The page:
In courts where an enormous number of litigants do not have legal counsel, “everything takes dramatically longer,” but some are hopeful that a number of new initiatives approved by the New Mexico Supreme Court will mitigate some of the challenges rural counties face in order to help people access justice in a way that is useful to them and which will lead to a more effective and efficient court system.
In 1986, the U.S. Supreme Court ruled that racial discrimination in jury selection was unconstitutional, and ever since, prosecutors and defense attorneys have been required to provide a “race-neutral” reason when accused of striking jurors unfairly.
Illinois should eliminate cash bail as a step along the "long path toward a fairer criminal justice system," Gov. J.B. Pritzker said in his state of the state address, calling for lawmakers to act on the idea in the spring session.
Recently released from prison, Demond Weston says life on the outside can make him feel like “a 46-year-old baby learning to walk.” Still, it’s a challenge he welcomes after serving nearly 30 years behind bars for a murder he says he didn’t commit.
The New Jersey attorney general's recent decision to ban law enforcement in the state from using a controversial facial recognition technology should encourage other governments to pump the brakes and take a harder look at police use of such software, some lawyers say.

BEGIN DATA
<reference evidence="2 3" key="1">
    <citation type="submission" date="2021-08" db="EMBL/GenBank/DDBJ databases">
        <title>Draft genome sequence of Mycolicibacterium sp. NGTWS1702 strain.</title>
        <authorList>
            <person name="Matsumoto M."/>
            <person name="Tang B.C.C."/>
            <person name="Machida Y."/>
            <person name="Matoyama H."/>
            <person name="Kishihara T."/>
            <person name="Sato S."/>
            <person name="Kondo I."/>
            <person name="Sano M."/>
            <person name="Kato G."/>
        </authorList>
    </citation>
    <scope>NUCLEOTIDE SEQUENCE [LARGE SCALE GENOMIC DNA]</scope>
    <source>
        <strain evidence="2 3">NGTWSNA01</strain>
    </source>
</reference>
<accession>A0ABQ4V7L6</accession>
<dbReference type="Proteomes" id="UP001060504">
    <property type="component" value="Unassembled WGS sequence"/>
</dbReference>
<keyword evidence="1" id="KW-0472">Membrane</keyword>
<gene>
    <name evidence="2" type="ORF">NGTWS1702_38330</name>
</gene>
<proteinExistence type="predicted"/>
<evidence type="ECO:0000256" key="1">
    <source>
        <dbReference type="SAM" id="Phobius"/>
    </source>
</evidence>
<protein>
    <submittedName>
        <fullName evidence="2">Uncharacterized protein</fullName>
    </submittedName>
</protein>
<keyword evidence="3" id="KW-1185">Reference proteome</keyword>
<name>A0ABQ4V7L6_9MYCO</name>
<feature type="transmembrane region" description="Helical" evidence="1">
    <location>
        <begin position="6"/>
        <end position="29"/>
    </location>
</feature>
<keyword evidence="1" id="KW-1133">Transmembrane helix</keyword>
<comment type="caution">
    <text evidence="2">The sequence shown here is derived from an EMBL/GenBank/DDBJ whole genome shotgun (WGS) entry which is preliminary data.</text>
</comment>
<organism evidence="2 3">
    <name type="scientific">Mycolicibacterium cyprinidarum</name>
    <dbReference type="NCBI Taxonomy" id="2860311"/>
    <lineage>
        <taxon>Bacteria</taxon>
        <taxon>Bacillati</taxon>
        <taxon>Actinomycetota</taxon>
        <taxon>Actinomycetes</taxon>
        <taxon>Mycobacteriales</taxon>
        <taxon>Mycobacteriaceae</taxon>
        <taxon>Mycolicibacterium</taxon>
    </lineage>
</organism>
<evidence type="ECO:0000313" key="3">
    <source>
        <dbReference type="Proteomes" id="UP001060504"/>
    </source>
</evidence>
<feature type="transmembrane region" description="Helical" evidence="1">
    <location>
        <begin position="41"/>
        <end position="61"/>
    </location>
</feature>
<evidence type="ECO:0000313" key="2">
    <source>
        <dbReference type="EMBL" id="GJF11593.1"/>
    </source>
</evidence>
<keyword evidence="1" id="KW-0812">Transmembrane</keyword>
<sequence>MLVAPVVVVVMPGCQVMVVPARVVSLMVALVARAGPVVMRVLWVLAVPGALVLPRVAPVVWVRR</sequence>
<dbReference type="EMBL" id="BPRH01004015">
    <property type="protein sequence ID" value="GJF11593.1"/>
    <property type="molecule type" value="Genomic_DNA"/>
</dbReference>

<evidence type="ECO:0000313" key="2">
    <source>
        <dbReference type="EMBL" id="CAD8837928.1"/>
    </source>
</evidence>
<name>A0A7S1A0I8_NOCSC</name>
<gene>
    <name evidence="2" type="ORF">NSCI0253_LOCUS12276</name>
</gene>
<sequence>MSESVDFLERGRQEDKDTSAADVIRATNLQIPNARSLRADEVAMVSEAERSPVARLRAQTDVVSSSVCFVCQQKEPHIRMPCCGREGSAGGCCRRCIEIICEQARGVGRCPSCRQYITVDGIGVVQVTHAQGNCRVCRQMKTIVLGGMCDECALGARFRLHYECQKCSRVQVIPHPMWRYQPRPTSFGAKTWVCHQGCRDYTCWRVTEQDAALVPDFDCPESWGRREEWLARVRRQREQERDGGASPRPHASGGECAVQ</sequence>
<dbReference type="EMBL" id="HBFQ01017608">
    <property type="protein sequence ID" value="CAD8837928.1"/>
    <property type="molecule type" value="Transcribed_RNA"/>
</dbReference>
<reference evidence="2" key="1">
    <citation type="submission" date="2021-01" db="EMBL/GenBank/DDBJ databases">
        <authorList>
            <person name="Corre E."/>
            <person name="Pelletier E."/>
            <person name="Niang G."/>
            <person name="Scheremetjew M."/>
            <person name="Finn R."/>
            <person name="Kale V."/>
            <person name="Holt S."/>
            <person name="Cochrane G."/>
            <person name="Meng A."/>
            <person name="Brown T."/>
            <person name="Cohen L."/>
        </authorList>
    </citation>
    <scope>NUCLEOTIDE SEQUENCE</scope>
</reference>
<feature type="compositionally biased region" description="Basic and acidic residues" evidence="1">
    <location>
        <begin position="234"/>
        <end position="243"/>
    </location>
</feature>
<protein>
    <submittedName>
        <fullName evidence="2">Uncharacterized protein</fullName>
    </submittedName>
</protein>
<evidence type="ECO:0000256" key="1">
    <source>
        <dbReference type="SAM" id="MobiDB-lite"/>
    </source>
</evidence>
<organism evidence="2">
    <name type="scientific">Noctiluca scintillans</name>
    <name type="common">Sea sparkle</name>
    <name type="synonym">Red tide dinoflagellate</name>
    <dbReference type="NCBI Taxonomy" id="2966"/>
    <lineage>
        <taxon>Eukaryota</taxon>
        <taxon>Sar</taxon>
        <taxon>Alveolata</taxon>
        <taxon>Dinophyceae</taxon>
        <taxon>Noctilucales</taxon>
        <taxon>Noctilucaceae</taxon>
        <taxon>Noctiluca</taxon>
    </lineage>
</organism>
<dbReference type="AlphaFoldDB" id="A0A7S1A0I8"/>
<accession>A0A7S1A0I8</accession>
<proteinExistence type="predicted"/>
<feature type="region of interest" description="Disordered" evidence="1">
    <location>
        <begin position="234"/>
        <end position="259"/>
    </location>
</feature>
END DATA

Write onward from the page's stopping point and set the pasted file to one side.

A new survey of legal needs in England and Wales found that although a majority of citizens has dealt with a legal issue in the past four years, many people are still uncertain about how to get legal help and many did not get the help they needed, issues that also common in other countries, including the United States.
A sharply worded sanction warning by a Fifth Circuit judge about “disorderly” filings in death penalty cases could discourage lawyers from pursuing every legitimate appeal in the court before a client’s execution, experts said.
Kim Gardner, St. Louis’ first black top state prosecutor, has accused the city and its police union of a racist conspiracy to undermine her. Critics say it’s a ploy to distract from a special prosecutor investigation against her office, but experts agree she’s faced an unusual level of scrutiny — and threats.
The long-serving president of the Legal Services Corporation, who recently announced that he is leaving his post atop the country’s largest funder of legal aid, will be remembered for fostering innovation and for increasing LSC’s funding despite calls from the Trump administration to defund it entirely, those in the legal aid community say.
In “Usual Cruelty: The Complicity of Lawyers in the Criminal Injustice System,” Civil Rights Corps founder Alec Karakatsanis argues that “rule of law” is neither objective nor neutral. He spoke with Law360 about the need for radical transformation in the legal industry.
For defense attorneys, talking privately with federally incarcerated clients requires either an in-person visit or a specially requested unmonitored phone call. But a bipartisan bill in the U.S. House aims to increase access by affording attorney client privilege to a more convenient forum: prison emails.